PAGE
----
• Supply boiler

The same strategy and burner activation requirements apply to the boiler as to the tankless HWH. Modulating boilers are designed to fire according to hot mixed inlet temperatures which is a great efficiency advantage. If there is a recirculation line supplying the boiler the solar should be diverted back to its' own storage tank until its' temperature is hotter and otherwise must be designed to not interfere with the recirc loop. Solar storage is required and a pre heated domestic tank may be necessary especially if there is recirculation.

• Boiler, tankless, or hot water heater supplying solar tank

Caleffi rocks.

Any of the above appliances can circulate auxiliary heat through the top coil of a dual coil solar tank or do so by use of an external heat exchanger. Merely set the controller to activate that zone valve or pump(s) when the top of the tank falls below the required temperature. The effective difference in use of the heating appliance here is that the auxiliary heat circuit is a closed loop requiring closed loop components. One is not interfacing with the domestic production of the auxiliary appliance. The appliance will not be used to produce domestic hot water in this configuration as it will be manufactured within the solar tank.

• Heat pump

http://www.residential.carrier.com/products/acheatpumps/heatpumps/index.shtml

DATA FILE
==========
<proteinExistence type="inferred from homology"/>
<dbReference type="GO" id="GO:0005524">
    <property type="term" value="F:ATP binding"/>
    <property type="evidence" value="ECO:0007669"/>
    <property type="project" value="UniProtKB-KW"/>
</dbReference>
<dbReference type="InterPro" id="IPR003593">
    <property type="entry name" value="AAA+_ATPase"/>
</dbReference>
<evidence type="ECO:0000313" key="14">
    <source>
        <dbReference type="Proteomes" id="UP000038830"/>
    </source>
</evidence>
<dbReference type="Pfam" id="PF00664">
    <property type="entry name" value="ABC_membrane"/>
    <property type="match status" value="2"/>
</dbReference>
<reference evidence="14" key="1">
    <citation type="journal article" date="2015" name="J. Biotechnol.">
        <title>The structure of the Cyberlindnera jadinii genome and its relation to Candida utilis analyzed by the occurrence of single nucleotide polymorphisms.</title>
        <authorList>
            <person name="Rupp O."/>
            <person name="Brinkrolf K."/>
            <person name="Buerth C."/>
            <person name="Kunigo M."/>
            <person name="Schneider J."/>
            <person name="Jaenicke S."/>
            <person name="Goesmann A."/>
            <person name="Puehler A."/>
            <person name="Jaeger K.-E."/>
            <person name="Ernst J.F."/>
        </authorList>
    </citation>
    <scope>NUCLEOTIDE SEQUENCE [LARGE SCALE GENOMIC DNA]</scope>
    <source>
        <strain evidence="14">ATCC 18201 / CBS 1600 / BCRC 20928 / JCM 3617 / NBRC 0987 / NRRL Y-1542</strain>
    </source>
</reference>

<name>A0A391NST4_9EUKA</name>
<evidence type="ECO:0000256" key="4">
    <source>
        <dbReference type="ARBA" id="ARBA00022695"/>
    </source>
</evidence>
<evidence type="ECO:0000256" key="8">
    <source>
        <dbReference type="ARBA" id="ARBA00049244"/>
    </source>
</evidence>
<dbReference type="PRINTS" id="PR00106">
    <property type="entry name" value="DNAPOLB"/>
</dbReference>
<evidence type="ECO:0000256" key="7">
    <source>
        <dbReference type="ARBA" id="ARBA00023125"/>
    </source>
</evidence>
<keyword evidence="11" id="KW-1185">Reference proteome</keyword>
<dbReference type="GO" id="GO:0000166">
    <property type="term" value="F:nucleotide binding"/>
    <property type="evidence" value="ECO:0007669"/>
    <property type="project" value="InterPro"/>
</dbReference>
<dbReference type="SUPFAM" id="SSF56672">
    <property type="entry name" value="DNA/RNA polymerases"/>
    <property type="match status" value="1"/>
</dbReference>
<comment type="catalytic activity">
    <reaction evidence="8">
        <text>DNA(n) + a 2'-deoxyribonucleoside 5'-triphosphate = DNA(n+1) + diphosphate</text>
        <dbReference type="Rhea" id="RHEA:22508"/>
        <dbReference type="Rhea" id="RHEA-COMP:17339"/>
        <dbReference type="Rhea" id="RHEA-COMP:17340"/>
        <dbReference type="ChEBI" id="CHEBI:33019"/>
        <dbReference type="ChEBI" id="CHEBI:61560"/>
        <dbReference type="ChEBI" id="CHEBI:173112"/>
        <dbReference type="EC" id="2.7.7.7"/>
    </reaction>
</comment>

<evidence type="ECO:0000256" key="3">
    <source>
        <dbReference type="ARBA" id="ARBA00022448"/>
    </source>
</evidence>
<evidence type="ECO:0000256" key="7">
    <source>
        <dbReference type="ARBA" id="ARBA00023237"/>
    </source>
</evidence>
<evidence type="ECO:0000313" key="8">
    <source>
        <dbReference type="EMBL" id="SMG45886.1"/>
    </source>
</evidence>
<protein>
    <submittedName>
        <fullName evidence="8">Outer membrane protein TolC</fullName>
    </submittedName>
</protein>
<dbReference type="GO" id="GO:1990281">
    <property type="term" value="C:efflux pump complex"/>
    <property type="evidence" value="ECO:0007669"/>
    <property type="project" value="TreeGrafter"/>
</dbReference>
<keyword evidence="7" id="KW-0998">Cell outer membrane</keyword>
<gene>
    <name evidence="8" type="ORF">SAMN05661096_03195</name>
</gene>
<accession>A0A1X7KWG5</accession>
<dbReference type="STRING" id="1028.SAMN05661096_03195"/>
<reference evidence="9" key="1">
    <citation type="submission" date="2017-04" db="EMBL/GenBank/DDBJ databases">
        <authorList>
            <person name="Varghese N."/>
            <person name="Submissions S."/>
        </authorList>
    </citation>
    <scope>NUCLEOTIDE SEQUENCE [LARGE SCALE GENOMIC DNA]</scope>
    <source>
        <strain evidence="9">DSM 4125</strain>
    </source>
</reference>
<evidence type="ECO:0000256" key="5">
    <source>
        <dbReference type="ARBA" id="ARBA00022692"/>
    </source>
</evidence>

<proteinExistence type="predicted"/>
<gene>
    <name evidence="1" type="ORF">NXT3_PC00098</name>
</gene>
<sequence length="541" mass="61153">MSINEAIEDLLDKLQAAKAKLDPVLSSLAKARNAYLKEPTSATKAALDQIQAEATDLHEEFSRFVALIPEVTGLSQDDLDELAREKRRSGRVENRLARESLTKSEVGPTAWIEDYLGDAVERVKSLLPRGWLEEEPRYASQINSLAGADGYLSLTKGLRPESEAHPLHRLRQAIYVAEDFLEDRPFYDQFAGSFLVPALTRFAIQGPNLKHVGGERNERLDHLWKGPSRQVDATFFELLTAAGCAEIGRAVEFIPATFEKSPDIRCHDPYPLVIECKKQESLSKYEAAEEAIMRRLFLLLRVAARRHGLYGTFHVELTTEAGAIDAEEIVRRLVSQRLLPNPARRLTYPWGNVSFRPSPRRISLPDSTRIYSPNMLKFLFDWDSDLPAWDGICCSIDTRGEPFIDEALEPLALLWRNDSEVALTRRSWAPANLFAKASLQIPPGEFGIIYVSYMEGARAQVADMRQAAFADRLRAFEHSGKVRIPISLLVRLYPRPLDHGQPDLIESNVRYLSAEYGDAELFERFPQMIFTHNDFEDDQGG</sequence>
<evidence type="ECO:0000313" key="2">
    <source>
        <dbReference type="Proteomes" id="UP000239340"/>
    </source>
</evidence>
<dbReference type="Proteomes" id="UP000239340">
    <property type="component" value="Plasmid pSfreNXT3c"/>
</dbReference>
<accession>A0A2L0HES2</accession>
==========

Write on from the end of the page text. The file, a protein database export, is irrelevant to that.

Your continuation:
A heat pump could be used be used to extract usable heat from the solar tank even if the tank was maintaining a lower temperature. This might require a larger than usual heat exchanger from or in the top of the tank because heat pumps need a high flow rate. If there is a geothermal system, the winter solar temperatures, with an average heat exchanger and a large enough heat pump, could contribute enough to the production to meet 100% of the space heating and domestic loads. If the geo system was capable of contributing a heating loop to solar storage it could be used at the top of the tank for a seasonal temperature supplement.

• Direct injection

Certain thermostatic mixing valves will accept pre-heated water to be injected on the cold inlet port.

The valve will not introduce a hot water supply to the hot port except to boost the temperature of "cold" water. Of course, a domestic mixing valve will be installed down stream to temper the supply to the fixtures. In this way none of the solar heat is unusable or lost to the operating parameters of the auxiliary heat source.